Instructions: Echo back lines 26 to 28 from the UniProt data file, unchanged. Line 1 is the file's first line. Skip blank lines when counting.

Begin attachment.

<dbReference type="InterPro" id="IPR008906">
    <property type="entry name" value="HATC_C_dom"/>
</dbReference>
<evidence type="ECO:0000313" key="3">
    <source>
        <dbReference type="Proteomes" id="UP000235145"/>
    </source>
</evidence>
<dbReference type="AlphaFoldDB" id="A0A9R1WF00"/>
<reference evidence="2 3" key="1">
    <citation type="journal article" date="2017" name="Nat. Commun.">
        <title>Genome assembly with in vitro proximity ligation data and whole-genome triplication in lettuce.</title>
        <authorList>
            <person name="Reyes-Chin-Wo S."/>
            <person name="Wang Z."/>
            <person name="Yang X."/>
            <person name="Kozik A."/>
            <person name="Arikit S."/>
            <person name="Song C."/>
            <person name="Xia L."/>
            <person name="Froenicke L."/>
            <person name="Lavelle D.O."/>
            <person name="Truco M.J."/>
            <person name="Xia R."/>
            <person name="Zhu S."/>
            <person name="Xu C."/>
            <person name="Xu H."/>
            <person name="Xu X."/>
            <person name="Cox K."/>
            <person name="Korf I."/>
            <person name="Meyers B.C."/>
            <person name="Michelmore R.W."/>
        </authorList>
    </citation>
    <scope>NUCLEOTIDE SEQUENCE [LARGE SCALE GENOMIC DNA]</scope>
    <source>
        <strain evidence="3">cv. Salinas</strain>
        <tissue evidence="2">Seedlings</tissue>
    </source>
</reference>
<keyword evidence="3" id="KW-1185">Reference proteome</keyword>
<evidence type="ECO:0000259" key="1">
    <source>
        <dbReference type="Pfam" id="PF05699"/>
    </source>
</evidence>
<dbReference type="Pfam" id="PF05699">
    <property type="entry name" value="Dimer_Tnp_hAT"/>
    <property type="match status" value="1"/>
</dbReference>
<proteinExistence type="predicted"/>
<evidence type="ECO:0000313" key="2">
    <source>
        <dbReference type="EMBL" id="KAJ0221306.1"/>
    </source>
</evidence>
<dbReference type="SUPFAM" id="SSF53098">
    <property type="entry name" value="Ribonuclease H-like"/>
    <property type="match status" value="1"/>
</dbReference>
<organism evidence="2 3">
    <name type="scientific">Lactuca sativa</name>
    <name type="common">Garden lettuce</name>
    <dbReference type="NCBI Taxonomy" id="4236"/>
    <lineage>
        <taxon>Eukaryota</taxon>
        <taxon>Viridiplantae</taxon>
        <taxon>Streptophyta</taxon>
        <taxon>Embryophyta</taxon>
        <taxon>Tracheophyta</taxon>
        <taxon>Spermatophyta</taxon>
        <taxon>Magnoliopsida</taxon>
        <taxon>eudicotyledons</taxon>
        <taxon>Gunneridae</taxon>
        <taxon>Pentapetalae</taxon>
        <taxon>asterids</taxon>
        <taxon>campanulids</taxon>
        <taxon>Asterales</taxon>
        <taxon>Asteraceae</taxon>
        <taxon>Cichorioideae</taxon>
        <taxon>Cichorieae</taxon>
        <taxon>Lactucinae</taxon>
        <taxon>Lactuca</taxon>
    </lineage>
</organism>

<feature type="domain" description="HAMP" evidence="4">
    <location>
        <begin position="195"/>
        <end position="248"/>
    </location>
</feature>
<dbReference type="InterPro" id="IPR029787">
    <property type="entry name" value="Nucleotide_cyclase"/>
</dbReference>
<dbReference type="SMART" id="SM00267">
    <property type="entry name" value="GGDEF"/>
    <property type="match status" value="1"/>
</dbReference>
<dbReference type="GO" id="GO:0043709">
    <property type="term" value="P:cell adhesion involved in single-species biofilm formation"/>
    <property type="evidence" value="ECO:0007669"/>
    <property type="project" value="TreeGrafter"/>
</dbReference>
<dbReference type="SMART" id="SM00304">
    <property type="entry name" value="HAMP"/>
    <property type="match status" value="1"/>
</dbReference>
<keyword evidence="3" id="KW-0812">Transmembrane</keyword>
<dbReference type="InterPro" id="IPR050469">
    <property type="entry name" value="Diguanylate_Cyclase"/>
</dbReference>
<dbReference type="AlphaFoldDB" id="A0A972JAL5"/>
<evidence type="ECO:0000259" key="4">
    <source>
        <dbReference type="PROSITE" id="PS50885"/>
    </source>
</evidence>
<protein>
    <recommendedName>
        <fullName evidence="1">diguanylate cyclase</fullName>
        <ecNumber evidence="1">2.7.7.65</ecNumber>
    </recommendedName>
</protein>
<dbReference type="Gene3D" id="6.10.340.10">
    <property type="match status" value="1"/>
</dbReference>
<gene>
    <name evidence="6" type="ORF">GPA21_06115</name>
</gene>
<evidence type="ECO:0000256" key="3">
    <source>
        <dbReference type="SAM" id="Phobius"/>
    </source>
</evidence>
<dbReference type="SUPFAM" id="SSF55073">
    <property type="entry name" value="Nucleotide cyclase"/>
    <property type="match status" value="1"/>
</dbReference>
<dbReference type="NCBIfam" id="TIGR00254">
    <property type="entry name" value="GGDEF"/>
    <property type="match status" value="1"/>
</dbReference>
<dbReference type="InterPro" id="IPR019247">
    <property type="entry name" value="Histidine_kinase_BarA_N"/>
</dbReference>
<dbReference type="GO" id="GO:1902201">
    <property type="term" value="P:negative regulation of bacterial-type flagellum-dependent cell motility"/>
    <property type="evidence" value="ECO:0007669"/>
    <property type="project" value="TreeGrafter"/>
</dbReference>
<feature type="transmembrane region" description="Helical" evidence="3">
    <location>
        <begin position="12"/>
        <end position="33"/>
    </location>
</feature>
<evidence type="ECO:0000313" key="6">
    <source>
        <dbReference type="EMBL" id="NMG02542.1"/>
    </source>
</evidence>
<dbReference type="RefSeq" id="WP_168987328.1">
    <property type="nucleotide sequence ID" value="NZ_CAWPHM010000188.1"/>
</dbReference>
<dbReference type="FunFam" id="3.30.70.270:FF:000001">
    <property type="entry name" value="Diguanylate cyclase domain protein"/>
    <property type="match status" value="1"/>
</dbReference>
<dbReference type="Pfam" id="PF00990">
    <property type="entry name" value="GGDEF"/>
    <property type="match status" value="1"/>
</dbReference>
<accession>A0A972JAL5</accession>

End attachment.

            <person name="Xu C."/>
            <person name="Xu H."/>
            <person name="Xu X."/>